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Despite federal law, Lawrence Keefe says he won’t go after medical marijuana

Medicinal pot was OK’d by Florida voters in 2016.

Pot may still be illegal under federal law, but don’t expect north Florida’s top federal prosecutor to start storming the medical marijuana stores.

U.S. Attorney Lawrence Keefe of the Northern District of Florida, at a press conference Thursday with several state-level chief prosecutors, told reporters he recognized two types of weed: Marijuana legal under state law that’s “subject to a robust regulatory process”—and, basically, the street stuff.

His office “will not expend its scarce resources prosecuting that which has been expressly made legal by the people of Florida,” said Keefe, an appointee of President Donald Trump. “I will exercise my discretion … to not spend federal resources prosecuting people for doing exactly what their Legislature told them to do.”

Last month, former U.S. Acting Associate Attorney General Jesse Panuccio, in a speech at Florida State University’s law school, argued the opposite.

He said that despite a state constitutional amendment allowing medicinal cannabis, proposed amendments to make pot legal outright, and public opinion supporting the plant, marijuana is still illegal under federal law. And federal law is the ultimate law of the land.

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“There’s no reasonable argument that a straight faced lawyer could make that what is happening in this state right now is lawful. Period, full stop,” Panuccio said.

When asked whether Panuccio – the former No. 3 man at the U.S. Department of Justice – got it wrong, Keefe said he couldn’t say. Panuccio stepped down from his position earlier this year. 

“What I am telling you is that in the exercise of my prosecutorial discretion, using my best judgment, in the way to allocate the resources of this office, if the Florida Legislature deems … marijuana to be legal here in the state, I am not going to prosecuting those people.”

Lawmakers passed a separate law to “implement” the amendment authorizing medicinal cannabis that was passed by 71 percent of voters in 2016.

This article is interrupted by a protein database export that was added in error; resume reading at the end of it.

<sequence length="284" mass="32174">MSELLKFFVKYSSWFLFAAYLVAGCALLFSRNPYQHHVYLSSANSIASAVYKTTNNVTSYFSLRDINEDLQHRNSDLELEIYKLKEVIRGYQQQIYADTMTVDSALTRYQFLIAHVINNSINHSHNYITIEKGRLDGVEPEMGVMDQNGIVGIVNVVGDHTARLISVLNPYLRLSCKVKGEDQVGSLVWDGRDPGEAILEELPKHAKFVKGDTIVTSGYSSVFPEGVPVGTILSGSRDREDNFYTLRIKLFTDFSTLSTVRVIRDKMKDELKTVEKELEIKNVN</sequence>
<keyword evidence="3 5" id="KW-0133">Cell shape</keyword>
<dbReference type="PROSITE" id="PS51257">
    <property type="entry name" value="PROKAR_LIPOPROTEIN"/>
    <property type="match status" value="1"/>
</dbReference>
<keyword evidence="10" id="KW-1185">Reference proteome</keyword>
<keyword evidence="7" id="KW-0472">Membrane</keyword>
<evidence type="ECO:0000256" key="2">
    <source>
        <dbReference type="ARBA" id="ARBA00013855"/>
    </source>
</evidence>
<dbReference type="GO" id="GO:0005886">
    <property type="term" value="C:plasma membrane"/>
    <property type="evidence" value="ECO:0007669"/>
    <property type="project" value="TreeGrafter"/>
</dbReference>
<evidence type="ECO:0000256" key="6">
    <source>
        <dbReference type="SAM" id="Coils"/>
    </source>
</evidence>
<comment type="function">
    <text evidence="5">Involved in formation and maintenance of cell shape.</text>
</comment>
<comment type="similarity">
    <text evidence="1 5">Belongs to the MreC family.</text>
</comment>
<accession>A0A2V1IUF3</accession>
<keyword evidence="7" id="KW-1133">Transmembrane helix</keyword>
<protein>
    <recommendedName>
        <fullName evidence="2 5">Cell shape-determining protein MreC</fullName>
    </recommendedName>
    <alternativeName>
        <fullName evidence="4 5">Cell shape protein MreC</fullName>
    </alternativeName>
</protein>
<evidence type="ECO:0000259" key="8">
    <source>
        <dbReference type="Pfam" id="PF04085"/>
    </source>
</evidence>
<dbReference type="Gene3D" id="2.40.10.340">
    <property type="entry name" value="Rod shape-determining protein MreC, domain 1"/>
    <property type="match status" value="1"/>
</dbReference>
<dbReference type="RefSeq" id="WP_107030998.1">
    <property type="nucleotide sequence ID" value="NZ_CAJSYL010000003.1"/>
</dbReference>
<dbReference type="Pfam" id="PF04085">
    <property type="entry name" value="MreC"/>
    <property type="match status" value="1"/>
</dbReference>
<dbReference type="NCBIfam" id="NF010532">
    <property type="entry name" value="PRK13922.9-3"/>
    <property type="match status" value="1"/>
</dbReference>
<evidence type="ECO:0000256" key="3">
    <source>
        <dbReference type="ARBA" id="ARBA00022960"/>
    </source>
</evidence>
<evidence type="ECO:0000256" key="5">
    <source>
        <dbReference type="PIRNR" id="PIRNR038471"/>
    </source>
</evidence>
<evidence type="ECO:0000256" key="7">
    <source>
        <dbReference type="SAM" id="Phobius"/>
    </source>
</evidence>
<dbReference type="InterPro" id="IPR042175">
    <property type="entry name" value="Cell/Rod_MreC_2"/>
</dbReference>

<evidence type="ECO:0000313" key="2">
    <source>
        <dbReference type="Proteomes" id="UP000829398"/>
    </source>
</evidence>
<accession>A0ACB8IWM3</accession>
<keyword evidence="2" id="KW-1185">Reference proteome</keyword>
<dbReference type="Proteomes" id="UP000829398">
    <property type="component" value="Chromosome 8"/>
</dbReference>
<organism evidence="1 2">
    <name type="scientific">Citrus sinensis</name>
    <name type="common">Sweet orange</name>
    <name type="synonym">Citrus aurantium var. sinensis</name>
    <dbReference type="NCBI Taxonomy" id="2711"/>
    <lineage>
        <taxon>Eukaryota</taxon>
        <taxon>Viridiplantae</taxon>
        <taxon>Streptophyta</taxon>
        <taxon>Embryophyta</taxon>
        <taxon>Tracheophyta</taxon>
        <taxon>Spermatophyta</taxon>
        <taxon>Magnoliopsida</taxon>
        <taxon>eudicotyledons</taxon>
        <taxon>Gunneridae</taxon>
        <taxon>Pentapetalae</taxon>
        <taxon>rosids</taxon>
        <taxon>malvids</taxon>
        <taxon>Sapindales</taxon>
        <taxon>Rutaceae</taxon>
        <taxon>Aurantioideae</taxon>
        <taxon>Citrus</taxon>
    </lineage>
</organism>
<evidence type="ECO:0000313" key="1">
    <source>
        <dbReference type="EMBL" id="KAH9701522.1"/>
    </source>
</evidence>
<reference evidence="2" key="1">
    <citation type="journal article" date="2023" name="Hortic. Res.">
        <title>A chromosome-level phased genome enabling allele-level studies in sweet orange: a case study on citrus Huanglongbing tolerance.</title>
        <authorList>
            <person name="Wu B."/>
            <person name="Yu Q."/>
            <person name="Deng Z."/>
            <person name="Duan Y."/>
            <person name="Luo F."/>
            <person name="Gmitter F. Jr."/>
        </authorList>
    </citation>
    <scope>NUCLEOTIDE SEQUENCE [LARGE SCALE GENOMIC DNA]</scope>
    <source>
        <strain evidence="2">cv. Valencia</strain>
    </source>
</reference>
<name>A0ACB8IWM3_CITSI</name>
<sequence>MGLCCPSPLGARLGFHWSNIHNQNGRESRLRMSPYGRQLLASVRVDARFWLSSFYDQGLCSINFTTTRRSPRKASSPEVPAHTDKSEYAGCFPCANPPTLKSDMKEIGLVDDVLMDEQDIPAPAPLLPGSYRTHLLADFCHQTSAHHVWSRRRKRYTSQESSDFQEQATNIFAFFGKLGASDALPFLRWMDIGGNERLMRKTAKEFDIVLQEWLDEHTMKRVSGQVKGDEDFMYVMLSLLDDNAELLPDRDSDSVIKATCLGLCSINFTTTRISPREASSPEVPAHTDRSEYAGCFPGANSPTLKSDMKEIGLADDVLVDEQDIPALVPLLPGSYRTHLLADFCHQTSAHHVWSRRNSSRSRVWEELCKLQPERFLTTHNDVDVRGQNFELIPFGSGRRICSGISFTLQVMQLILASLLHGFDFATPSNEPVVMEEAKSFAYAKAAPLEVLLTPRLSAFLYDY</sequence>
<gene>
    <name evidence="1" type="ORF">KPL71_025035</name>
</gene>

As to street marijuana, however, “we are open for business,” Keefe added.

Marijuana is still what’s called a “Schedule I” substance by the feds, and non-medical pot in the state is unlawful under state and federal law.

Specifically, selling marijuana is a federal crime, even though many states — including Florida — allow marijuana as medicine or even — as in Colorado — its recreational use by adults.

“If any of my (state-level) colleagues have marijuana cases that they are unable to bring, for whatever reason … we are absolutely going to pursue those cases. There is no question, doubt, or uncertainty about that.”

Keefe earlier in the day met with a group of elected prosecutors for five of the state’s judicial Circuits within the federal Northern District: 1st Judicial Circuit State Attorney Bill Eddins, 2nd Judicial Circuit State Attorney Jack Campbell, 3rd Judicial Circuit State Attorney Jeffrey Siegmeister, 8th Judicial Circuit State Attorney Bill Cervone, and 14th Judicial Circuit State Attorney Glenn Hess.

The idea was to better coordinate and collaborate in the fight against crime. That sometimes means money, and federal justice grants were discussed, Keefe said.

The Justice Department “has wonderful and amazing resources having to do with how to train law enforcement professionals and we talked about ways to implement those and get those where they need to go,” he said.

“But the vast majority of the time that we spent today in our meeting is the area of greatest overlap between federal law enforcement and the Department of Justice and state and local law enforcement and that has to do with gun violence and drugs,” Keefe said.

“State and local law enforcement folks have the same mission that we do in federal law enforcement … they’re connected, they’re interrelated and we discussed ways in which we’re going to partner.”

Written By

Jim Rosica is the Tallahassee-based Senior Editor for Florida Politics. He previously was the Tampa Tribune’s statehouse reporter. Before that, he covered three legislative sessions in Florida for The Associated Press. Jim graduated from law school in 2009 after spending nearly a decade covering courts for the Tallahassee Democrat, including reporting on the 2000 presidential recount. He can be reached at jim@floridapolitics.com.

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